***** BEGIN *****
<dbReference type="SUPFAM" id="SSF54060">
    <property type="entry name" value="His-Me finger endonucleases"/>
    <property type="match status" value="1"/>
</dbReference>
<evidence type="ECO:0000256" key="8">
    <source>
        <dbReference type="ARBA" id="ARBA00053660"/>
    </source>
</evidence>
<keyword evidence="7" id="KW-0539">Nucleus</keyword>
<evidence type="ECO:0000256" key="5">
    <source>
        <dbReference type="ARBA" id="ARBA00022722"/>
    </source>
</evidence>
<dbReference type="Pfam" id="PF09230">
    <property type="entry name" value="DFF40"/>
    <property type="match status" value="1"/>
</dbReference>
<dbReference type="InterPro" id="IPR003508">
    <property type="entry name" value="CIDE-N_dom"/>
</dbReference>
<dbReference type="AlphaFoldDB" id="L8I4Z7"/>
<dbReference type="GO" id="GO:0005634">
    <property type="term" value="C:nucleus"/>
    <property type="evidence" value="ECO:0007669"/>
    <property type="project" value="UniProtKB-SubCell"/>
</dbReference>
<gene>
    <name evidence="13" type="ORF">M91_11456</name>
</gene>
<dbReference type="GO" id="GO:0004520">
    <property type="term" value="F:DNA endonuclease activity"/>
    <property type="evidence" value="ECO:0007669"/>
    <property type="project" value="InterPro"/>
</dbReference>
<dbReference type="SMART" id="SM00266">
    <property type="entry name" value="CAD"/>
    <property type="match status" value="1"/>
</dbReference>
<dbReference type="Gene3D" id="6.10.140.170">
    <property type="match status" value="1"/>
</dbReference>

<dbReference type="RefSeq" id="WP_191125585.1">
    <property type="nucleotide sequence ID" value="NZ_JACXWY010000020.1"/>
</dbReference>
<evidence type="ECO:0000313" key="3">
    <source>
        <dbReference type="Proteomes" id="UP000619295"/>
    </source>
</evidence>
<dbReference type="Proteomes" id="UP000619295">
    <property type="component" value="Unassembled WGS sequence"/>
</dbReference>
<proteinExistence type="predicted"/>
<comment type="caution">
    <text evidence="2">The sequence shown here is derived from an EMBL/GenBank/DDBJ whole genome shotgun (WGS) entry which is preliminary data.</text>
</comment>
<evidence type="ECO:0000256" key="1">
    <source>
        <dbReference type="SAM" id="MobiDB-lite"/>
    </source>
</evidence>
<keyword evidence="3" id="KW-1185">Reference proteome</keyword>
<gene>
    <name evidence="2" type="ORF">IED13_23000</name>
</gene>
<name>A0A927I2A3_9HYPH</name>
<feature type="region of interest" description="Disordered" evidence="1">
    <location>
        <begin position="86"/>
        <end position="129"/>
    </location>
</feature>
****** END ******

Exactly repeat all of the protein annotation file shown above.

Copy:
<dbReference type="SUPFAM" id="SSF54060">
    <property type="entry name" value="His-Me finger endonucleases"/>
    <property type="match status" value="1"/>
</dbReference>
<evidence type="ECO:0000256" key="8">
    <source>
        <dbReference type="ARBA" id="ARBA00053660"/>
    </source>
</evidence>
<keyword evidence="7" id="KW-0539">Nucleus</keyword>
<evidence type="ECO:0000256" key="5">
    <source>
        <dbReference type="ARBA" id="ARBA00022722"/>
    </source>
</evidence>
<dbReference type="Pfam" id="PF09230">
    <property type="entry name" value="DFF40"/>
    <property type="match status" value="1"/>
</dbReference>
<dbReference type="InterPro" id="IPR003508">
    <property type="entry name" value="CIDE-N_dom"/>
</dbReference>
<dbReference type="AlphaFoldDB" id="L8I4Z7"/>
<dbReference type="GO" id="GO:0005634">
    <property type="term" value="C:nucleus"/>
    <property type="evidence" value="ECO:0007669"/>
    <property type="project" value="UniProtKB-SubCell"/>
</dbReference>
<gene>
    <name evidence="13" type="ORF">M91_11456</name>
</gene>
<dbReference type="GO" id="GO:0004520">
    <property type="term" value="F:DNA endonuclease activity"/>
    <property type="evidence" value="ECO:0007669"/>
    <property type="project" value="InterPro"/>
</dbReference>
<dbReference type="SMART" id="SM00266">
    <property type="entry name" value="CAD"/>
    <property type="match status" value="1"/>
</dbReference>
<dbReference type="Gene3D" id="6.10.140.170">
    <property type="match status" value="1"/>
</dbReference>

<dbReference type="RefSeq" id="WP_191125585.1">
    <property type="nucleotide sequence ID" value="NZ_JACXWY010000020.1"/>
</dbReference>
<evidence type="ECO:0000313" key="3">
    <source>
        <dbReference type="Proteomes" id="UP000619295"/>
    </source>
</evidence>
<dbReference type="Proteomes" id="UP000619295">
    <property type="component" value="Unassembled WGS sequence"/>
</dbReference>
<proteinExistence type="predicted"/>
<comment type="caution">
    <text evidence="2">The sequence shown here is derived from an EMBL/GenBank/DDBJ whole genome shotgun (WGS) entry which is preliminary data.</text>
</comment>
<evidence type="ECO:0000256" key="1">
    <source>
        <dbReference type="SAM" id="MobiDB-lite"/>
    </source>
</evidence>
<keyword evidence="3" id="KW-1185">Reference proteome</keyword>
<gene>
    <name evidence="2" type="ORF">IED13_23000</name>
</gene>
<name>A0A927I2A3_9HYPH</name>
<feature type="region of interest" description="Disordered" evidence="1">
    <location>
        <begin position="86"/>
        <end position="129"/>
    </location>
</feature>